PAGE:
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Issue #28

Aim for the Middle

John Loeppky

January 5, 2024

Stone shaped pieces of ice, which are blue tinted in the light stretch into the background.
A live look, via stock imagery, of how my bones feel/Pixabay

You Are Not Your Worst Day

“You are never as terrible as your hungover Saturday night Facebook photos make you look. And, just the same, you’re not as radiant as those pictures you took in church the next day.”

I do not remember who shared this adage with me. I’m not religious, so it certainly wasn’t at church. Regardless, I’d like to crip it up a bit for some introspection as we head into the weekend. This is first draft, so let me know if you can think of something better, but I’m going to go with:

“You’re never as terrible as your worst hospital photos make you look and you’re not as radiant as your rare no/low symptom days make you feel.”

Today, and yes I’m writing this day of, is a middling day. We’re slated to get ten centimeters of snow—around about four inches—today. It’s not picture perfect snow, this isn’t Hallmark movies-quality snow, this is the 7-Eleven slushie equivalent of the white stuff. The fact that it’s only snowing now, in Saskatchewan, IN JANUARY, is a comment on climate change as much as anything else, but realistically it just makes me a very sore human. My knees, as I’ve said many times, are like weather stations and they are not happy. If you took a photo of me today, I don’t think you would describe me as chipper. 

Still, I’ve gotten my work done and am almost at the point where I can rest. But that’s not exactly what I want to talk about. 

Productivity expert Garry Keller has a book/methodology called The One Thing. Essentially, his thinking is that if you focus on the one thing that you really need to do to move the needle, and you do that day, after day, after day, then all those days—like compound interest, add up.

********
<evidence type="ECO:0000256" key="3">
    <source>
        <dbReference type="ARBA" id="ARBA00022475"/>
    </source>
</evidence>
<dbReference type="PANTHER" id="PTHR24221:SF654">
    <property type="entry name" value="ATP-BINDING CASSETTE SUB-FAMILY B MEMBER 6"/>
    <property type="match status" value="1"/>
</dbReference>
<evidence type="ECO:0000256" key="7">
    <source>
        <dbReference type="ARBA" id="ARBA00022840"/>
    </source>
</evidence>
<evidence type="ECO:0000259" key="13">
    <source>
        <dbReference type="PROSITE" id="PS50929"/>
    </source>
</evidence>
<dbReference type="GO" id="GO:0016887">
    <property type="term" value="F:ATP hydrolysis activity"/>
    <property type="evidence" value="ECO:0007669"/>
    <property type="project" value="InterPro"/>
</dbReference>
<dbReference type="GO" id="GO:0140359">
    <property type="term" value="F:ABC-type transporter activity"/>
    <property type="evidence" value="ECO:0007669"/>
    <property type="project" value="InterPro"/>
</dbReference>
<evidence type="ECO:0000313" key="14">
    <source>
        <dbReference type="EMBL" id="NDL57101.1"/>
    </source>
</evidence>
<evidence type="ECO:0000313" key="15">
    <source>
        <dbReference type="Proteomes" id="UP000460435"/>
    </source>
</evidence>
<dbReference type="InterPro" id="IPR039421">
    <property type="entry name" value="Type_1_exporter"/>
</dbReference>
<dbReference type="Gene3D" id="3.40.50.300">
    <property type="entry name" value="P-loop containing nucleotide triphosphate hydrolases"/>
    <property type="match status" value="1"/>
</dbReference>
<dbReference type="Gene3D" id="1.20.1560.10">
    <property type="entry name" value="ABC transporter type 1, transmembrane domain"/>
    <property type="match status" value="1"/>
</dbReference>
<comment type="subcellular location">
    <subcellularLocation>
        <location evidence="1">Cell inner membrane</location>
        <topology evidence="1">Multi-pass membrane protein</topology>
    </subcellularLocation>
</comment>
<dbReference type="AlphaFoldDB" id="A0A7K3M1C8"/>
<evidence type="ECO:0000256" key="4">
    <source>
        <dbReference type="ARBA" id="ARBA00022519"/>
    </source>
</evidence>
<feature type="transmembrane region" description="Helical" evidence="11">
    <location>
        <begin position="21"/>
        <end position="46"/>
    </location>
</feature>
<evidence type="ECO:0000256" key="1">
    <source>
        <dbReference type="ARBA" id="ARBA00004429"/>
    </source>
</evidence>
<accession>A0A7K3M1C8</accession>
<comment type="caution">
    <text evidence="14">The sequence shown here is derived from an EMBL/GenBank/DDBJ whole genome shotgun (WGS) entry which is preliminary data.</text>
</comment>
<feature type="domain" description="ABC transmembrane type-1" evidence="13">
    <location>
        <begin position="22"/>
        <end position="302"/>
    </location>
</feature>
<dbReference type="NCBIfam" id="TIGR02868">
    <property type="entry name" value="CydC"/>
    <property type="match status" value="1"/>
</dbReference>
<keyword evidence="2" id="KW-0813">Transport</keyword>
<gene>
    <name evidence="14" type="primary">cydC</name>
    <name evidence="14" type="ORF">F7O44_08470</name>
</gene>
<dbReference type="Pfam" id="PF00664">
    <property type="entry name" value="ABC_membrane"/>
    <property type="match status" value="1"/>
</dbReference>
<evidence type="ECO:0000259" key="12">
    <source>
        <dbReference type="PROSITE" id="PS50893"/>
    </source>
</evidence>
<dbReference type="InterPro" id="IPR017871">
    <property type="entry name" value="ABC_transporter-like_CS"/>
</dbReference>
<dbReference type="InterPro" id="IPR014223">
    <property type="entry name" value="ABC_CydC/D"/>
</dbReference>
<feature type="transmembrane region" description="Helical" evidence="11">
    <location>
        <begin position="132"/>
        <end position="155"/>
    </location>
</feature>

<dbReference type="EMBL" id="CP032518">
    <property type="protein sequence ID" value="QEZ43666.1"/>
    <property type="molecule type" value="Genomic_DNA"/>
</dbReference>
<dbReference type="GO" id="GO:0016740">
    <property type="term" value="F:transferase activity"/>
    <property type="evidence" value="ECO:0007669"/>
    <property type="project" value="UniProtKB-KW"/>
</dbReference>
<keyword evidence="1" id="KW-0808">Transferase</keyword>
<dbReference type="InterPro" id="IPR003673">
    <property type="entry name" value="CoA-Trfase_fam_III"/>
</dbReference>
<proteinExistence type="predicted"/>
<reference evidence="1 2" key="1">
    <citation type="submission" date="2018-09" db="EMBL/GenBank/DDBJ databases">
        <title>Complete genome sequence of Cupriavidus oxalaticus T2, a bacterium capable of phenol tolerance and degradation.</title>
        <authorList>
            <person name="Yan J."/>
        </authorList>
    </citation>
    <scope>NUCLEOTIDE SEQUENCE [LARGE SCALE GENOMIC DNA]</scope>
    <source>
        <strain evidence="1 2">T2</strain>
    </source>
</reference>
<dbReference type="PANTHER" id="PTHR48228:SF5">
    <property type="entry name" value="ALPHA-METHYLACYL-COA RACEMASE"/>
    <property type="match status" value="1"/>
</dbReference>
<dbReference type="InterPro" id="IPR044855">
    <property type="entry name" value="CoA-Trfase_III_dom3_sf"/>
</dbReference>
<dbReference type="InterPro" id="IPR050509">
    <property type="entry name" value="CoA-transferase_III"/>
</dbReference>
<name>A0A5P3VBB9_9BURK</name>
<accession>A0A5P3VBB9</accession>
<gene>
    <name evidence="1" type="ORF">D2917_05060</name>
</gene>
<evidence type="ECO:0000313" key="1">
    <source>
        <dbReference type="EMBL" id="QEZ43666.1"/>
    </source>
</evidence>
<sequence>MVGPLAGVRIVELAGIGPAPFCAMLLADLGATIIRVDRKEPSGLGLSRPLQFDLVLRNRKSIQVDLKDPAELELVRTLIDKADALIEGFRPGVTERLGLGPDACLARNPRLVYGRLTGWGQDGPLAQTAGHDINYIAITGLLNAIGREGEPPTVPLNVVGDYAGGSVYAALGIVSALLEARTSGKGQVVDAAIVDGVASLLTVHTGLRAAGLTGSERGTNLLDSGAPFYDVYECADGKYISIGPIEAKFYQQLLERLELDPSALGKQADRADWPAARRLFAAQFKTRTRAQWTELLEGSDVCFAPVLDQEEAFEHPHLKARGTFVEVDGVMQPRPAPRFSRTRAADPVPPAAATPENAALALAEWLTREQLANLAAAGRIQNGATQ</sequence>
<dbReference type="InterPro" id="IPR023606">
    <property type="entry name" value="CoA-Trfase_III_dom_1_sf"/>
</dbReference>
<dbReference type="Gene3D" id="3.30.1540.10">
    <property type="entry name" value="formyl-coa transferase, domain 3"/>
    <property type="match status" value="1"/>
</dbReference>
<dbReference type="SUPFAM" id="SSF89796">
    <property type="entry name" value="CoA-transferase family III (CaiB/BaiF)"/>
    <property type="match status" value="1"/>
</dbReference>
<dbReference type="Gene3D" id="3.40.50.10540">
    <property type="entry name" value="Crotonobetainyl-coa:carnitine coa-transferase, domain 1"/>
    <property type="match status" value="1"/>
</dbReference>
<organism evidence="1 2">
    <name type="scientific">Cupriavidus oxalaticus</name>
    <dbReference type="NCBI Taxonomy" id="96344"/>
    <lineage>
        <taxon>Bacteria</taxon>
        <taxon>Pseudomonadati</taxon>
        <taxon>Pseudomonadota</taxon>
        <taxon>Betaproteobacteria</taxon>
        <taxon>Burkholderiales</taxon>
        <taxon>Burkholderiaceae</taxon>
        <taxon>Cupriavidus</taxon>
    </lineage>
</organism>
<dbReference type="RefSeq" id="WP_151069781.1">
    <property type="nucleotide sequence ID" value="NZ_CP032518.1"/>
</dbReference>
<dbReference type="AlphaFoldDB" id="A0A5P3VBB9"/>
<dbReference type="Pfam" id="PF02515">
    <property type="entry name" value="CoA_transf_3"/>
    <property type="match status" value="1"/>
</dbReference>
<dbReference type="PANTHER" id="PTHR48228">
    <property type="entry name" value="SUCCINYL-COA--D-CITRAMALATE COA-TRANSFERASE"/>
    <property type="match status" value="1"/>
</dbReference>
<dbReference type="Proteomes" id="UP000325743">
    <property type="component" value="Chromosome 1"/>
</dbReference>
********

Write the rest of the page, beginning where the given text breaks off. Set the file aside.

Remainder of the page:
Through the lens of cripping productivity, though, complicates this idea—which, admittedly, I’m being a little reductionist about because I haven’t finished the book. Still, the one thing is all well and good if it’s finishing your school work, or filing that article, or driving that semi from point A to point B. However, I can’t help but feel like—in the midst of an ongoing pandemic with an American election in November—that the prevailing one thing for many disabled people would be just to survive. 

And that’s fine! That’s good! But it doesn’t leave a lot of space for comfort. Staying alive is a prerequisite for comfort, I realize, but it’s hellish when it becomes the be-all and end-all. So, why the Facebook photo analogy? Well, we often plan for our best days as disabled people, we dream about them, even the most fervent of anti-hustle culture people I know still fantasize occasionally about what a good day is. If you’re new to the disability world, particularly if you gained this identity later in life, you might be dreaming of a cure. And, despite what disability Twitter will tell you, we have to leave space for that too. It’s okay to not want whatever is actively barricading you away from your wants and needs. We all have those days, or weeks, or months, or years.

And so, when you’re thinking about productivity, when you’re thinking about the one thing that will move the needle, try to do it with grace for yourself. Not every day will be a no symptom day, but not every day will be the worst you’ve ever felt. The mushy middle is where the most fertile ground is. 

Oh, and it helps if you do, in fact, stay off of Facebook.

Until Monday,


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